Circulating tumor DNA analysis detects minimal residual disease and predicts recurrence in patients with stage II colon cancer

Jeanne Tie, Yuxuan Wang, Cristian Tomasetti, Lu Li, Simeon Springer, Isaac Kinde, Natalie Silliman, Mark Tacey, Hui-Li Wong, Michael Christie, Suzanne Kosmider, Iain Skinner, Rachel Wong, Malcolm Steel, Ben Tran, Jayesh Desai, Ian Jones, Andrew Haydon, Theresa Hayes, Tim J. PriceRobert L. Strausberg, Luis A. Diaz, Nickolas Papadopoulos, Kenneth W. Kinzler, Bert Vogelstein, Peter Gibbs

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Detection of circulating tumor DNA (ctDNA) after resection of stage II colon cancer may identify patients at the highest risk of recurrence and help inform adjuvant treatment decisions. We used massively parallel sequencing-based assays to evaluate the ability of ctDNA to detect minimal residual disease in 1046 plasma samples from a prospective cohort of 230 patients with resected stage II colon cancer. In patients not treated with adjuvant chemotherapy, ctDNA was detected postoperatively in 14 of 178 (7.9%) patients, 11 (79%) of whom had recurred at a median follow-up of 27 months; recurrence occurred in only 16 (9.8 %) of 164 patients with negative ctDNA [hazard ratio (HR), 18; 95% confidence interval (CI), 7.9 to 40; P < 0.001]. In patients treated with chemotherapy, the presence of ctDNA after completion of chemotherapy was also associated with an inferior recurrence-free survival (HR, 11; 95% CI, 1.8 to 68; P = 0.001). ctDNA detection after stage II colon cancer resection provides direct evidence of residual disease and identifies patients at very high risk of recurrence.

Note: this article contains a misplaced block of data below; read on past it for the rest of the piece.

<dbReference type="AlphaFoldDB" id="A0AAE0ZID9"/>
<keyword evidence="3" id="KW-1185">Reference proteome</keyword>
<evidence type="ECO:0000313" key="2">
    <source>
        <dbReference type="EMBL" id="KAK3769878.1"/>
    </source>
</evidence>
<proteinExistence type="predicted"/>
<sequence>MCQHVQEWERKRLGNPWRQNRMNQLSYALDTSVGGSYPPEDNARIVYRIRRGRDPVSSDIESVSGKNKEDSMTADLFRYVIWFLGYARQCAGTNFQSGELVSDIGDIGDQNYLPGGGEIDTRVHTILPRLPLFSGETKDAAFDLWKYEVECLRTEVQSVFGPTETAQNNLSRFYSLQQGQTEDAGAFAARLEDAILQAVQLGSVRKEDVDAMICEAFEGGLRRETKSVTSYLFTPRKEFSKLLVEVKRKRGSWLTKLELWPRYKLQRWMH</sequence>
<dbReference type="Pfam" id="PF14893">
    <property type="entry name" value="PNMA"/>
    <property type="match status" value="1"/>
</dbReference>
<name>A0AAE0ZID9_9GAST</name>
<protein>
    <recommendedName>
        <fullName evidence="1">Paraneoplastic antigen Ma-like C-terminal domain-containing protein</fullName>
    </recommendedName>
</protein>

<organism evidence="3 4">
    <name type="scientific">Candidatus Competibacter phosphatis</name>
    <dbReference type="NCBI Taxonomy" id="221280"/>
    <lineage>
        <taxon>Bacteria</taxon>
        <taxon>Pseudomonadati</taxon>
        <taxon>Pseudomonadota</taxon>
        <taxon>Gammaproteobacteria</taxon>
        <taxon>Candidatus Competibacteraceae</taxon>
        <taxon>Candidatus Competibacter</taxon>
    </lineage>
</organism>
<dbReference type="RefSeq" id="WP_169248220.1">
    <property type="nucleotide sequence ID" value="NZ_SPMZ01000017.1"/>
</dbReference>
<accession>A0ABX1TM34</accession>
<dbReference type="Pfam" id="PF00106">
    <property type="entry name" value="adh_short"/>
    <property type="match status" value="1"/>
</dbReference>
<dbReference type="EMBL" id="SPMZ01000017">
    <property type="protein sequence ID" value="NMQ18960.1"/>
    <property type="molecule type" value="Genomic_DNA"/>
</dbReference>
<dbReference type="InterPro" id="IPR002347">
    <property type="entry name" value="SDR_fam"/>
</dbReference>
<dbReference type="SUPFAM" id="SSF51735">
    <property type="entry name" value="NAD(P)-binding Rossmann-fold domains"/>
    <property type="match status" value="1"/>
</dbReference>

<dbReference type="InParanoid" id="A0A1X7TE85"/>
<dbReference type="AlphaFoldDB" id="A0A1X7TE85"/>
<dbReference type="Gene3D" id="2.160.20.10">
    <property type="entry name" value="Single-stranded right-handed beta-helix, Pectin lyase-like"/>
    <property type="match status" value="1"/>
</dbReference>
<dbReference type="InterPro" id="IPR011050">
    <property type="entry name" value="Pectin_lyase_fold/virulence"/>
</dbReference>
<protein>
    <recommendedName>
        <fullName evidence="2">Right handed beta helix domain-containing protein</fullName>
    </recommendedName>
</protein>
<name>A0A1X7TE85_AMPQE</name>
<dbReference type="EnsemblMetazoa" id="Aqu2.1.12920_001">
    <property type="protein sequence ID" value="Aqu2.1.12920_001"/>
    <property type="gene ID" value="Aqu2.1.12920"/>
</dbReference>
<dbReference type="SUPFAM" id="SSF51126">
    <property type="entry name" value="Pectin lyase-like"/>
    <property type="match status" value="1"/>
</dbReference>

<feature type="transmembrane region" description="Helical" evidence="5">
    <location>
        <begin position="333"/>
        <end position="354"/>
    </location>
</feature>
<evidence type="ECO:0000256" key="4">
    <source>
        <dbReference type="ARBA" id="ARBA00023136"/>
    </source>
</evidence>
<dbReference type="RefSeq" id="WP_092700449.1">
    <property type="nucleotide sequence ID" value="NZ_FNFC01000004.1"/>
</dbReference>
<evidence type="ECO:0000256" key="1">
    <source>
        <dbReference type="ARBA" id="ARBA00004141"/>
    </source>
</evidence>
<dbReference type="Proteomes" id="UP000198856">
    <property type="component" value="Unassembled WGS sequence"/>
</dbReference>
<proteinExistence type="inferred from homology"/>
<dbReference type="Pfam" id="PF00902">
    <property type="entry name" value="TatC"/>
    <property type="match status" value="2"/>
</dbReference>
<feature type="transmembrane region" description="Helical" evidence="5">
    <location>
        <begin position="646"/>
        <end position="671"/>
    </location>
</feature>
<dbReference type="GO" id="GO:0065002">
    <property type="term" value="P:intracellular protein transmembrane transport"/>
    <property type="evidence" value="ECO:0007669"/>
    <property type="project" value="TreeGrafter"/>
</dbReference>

Original languageEnglish
Article number346ra92
Pages (from-to)1-10
Number of pages10
JournalScience Translational Medicine
Issue number346
Publication statusPublished - 6 Jul 2016

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